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by Alain Lipietz | 11 July 2005

ParliamentMagazine, édition spéciale : "Challenging Europe. UK presidency special, pp 22-23
Best of both worlds
Alain Lipietz MEP contrasts the Anglo-Saxon approach to the European social model.

On May 29, France voted against the European Constitution partly in opposition to the market oriented model the EU is currently imposing, not just in Europe, but all over the world - especially in developing countries. On July 1, UK prime minister Tony Blair, became the president of the EU for six months. These two dates, even if they do not seem historical, could nevertheless be the beginning of a radical change for the European Union and the "social model".

As a French Green MEP I have many reasons to be apprehensive, or at least pessimistic about the UK’s EU presidency. When Blair became prime minister in 1997 after the so-called "Thatcher era", Britain was a social disaster: few social protection rules were in place, there were minimal social rights for the workers, and no efficient public services. We can only understand the support Tony Blair receives in Great Britain if we remember that important point. It also must be recognized that the social conditions in the UK in general have been widely improved during his nine years in office. Among other things, a minimum wage has been set up, unemployment has been reduced and public services have been reinforced. Nevertheless this does not mean that the Anglo-Saxon model of Europe is a model we should all be aiming for - it remains far from our hopes of what could be achieved in Europe. Tony Blair’s social model has been good for Great Britain, but is not acceptable for the European Union.

The prime minister’s recent speech to MEPs in Brussels was impressive, but he still has to prove to us that he is able to put rhetoric into practice. Unfortunately his last nine years as prime minister prove the contrary - Great Britain still remains a country where inequality prevails. The weak rate of unemployment is always given as an example in the rest of the EU; especially in France where the unemployment is high. But in reality it is not so simple. The low figures are largely due to the fact that people aged 50 and above who do not find jobs are integrated in the invalidity regime or quit the labour market, and as a consequence they are not included in the unemployment statistics. Unemployment benefits are so low and difficult to obtain, many people prefer not to apply, and part time jobs are twice as high as in France. Given the precarious context - and most of the time not by choice - of those kinds of job, workers in Britain are in a difficult situation - regardless of the fact that they are protected by very weak social legislation.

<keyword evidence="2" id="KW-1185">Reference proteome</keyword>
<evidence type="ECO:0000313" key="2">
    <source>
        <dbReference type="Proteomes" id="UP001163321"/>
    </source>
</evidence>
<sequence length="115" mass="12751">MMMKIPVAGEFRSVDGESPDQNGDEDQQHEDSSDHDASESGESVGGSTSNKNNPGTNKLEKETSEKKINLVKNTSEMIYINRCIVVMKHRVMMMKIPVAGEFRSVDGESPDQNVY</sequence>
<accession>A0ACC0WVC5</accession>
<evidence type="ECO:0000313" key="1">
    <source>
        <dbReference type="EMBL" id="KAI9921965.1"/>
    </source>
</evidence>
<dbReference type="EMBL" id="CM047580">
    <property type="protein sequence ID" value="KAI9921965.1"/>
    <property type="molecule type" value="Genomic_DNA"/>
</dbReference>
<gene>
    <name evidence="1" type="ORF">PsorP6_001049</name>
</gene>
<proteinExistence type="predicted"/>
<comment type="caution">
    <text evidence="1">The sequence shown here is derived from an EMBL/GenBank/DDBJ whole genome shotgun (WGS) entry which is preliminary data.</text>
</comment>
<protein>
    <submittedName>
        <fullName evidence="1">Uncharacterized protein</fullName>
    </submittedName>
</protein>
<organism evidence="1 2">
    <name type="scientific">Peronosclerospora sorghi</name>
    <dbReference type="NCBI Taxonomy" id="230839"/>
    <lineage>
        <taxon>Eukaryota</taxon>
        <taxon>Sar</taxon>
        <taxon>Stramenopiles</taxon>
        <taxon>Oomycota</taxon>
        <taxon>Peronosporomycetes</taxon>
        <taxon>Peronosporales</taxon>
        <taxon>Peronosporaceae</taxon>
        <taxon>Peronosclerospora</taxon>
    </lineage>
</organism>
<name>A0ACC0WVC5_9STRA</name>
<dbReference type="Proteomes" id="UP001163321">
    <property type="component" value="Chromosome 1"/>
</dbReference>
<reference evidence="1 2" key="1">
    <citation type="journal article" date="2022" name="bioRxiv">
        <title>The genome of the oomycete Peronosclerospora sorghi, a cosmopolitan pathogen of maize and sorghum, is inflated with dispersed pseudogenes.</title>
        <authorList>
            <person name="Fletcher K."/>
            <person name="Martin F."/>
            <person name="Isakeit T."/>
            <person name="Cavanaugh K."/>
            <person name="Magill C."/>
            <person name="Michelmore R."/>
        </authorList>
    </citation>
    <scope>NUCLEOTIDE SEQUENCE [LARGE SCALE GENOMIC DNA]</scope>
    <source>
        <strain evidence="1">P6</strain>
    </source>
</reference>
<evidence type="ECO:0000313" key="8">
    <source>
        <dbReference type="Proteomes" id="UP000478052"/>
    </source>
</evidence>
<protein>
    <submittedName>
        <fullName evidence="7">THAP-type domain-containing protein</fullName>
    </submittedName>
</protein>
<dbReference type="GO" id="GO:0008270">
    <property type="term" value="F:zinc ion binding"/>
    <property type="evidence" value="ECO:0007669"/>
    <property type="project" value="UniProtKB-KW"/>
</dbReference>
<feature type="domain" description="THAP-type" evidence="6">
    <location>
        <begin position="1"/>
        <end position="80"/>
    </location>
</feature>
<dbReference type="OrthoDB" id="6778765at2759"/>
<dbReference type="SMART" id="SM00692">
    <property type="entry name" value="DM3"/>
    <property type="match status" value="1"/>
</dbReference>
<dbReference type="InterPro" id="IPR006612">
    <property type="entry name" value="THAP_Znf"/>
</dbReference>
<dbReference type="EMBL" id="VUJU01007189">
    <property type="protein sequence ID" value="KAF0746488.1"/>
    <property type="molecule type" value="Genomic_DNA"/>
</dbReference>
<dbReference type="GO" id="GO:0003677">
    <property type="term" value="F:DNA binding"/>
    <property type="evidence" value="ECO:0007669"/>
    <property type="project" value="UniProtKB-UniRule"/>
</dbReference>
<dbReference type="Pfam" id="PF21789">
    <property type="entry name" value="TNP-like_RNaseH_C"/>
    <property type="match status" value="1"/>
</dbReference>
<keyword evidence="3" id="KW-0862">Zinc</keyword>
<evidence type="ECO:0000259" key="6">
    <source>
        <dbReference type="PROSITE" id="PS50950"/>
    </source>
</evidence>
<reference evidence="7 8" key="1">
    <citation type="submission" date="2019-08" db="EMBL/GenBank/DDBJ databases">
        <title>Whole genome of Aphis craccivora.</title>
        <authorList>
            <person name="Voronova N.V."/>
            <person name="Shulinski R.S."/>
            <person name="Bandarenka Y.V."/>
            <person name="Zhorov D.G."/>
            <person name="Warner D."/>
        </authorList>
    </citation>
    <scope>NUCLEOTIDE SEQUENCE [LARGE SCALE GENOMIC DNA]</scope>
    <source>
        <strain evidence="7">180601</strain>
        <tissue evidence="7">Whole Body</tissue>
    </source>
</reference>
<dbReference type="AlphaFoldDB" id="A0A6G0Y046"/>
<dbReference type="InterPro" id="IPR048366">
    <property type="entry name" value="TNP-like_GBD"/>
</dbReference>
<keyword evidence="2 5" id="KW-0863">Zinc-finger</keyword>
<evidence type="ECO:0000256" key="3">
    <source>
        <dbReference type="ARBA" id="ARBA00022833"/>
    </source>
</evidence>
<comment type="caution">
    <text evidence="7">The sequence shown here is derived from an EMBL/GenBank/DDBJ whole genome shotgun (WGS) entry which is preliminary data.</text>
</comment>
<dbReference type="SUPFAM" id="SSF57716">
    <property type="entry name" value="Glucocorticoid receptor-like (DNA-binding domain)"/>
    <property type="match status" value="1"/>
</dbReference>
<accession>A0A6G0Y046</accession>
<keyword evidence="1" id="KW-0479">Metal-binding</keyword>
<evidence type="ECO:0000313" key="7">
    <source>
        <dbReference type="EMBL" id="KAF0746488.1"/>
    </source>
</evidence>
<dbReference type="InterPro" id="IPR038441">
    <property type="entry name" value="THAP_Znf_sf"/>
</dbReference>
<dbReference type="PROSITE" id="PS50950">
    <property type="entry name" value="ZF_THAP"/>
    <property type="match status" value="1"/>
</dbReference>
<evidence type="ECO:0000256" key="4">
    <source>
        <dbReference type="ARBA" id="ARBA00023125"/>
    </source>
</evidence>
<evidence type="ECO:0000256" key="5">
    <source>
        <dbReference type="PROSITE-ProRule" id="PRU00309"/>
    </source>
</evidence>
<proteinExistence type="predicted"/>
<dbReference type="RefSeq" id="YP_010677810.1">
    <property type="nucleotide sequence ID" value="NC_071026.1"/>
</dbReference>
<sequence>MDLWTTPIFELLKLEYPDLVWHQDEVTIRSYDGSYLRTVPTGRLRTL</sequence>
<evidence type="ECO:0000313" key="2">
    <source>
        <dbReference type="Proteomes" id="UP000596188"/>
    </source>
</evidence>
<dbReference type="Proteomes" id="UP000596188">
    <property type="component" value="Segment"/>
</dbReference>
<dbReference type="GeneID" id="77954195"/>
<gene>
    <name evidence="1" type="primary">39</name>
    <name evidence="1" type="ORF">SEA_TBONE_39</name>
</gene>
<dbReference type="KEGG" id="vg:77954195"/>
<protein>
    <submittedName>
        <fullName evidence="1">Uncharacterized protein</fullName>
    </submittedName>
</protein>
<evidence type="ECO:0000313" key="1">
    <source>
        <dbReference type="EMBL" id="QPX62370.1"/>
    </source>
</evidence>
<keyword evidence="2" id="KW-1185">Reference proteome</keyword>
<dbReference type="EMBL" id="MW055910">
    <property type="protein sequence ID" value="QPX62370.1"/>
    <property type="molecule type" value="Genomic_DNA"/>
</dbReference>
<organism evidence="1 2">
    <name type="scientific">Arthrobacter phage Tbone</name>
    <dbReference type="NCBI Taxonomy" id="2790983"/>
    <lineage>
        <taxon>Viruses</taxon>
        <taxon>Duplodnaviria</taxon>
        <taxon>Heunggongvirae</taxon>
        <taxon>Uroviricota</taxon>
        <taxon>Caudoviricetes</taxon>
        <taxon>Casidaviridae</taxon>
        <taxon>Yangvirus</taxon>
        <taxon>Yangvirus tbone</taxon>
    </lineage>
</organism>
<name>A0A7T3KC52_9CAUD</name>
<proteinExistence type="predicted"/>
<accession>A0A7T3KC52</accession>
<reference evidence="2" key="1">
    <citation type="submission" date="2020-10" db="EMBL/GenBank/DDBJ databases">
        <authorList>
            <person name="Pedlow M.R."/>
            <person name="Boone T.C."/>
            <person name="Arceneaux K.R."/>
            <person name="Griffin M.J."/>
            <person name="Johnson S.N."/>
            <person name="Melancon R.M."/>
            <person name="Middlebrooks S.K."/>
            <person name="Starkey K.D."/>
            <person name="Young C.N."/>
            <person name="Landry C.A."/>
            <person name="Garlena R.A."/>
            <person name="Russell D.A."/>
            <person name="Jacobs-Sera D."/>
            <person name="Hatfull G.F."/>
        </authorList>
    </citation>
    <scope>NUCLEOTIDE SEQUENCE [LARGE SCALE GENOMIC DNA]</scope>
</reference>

Concerning the reform of the Common Agriculture Policy (CAP), I fully agree with Blair’s argument about the misuse of the subsidies. But CAP funds, especially with regards to eastern European countries - should be reformed, not reduced. Like Tony Blair I think that new resources should be granted to research and development or education - I support entirely an economy based on research and education. But it should be remembered that the workforce in Great Britain is still one of the least well educated among the developed countries. The resources granted to the research represent only 1.9 per cent of GDP, whereas we spend 2.3 per cent of GDP in France.
In the European Parliament Blair promised to support the Kyoto agreement - great - but, to in the fight against climate change, we need more public transport that is efficient and less expensive - Britain is still lagging behind in this respect. Also, Tony Blair said very little concerning the environment in his statement to MEPs, even though the EU plays a strong role in this field and could do much more.

Add to this the fact that Britain remains opposed to a federal EU, and against the fiscal harmonisation which follows from it. It is opposed to European social regulation, and has even obtained some exceptions in relation to the Charter of fundamental rights. “Opting out” is the main British contribution to European political thought! It is my view that the European Union cannot only be a free trade area. We need a political capacity of regulation in Europe. The EU will only become a social model when the same basic social regulations apply all over its territory. The solidarity between all member states - with the poorest countries - is the key to the fight against unemployment and poverty, and to imposing a new model of society in connection with its citizens’ needs.

For us, the Greens, a good model should favour an evolution to a more ecologically responsible Europe, and to more social solidarity, where governments are better controlled by the citizens, and show greater solidarity with the poorest countries. This model will be a mix between the different models which currently coexist, and take the best parts of each of them. And every citizen must be involved in this process because ultimately it is a choice that will shape his or her own future.

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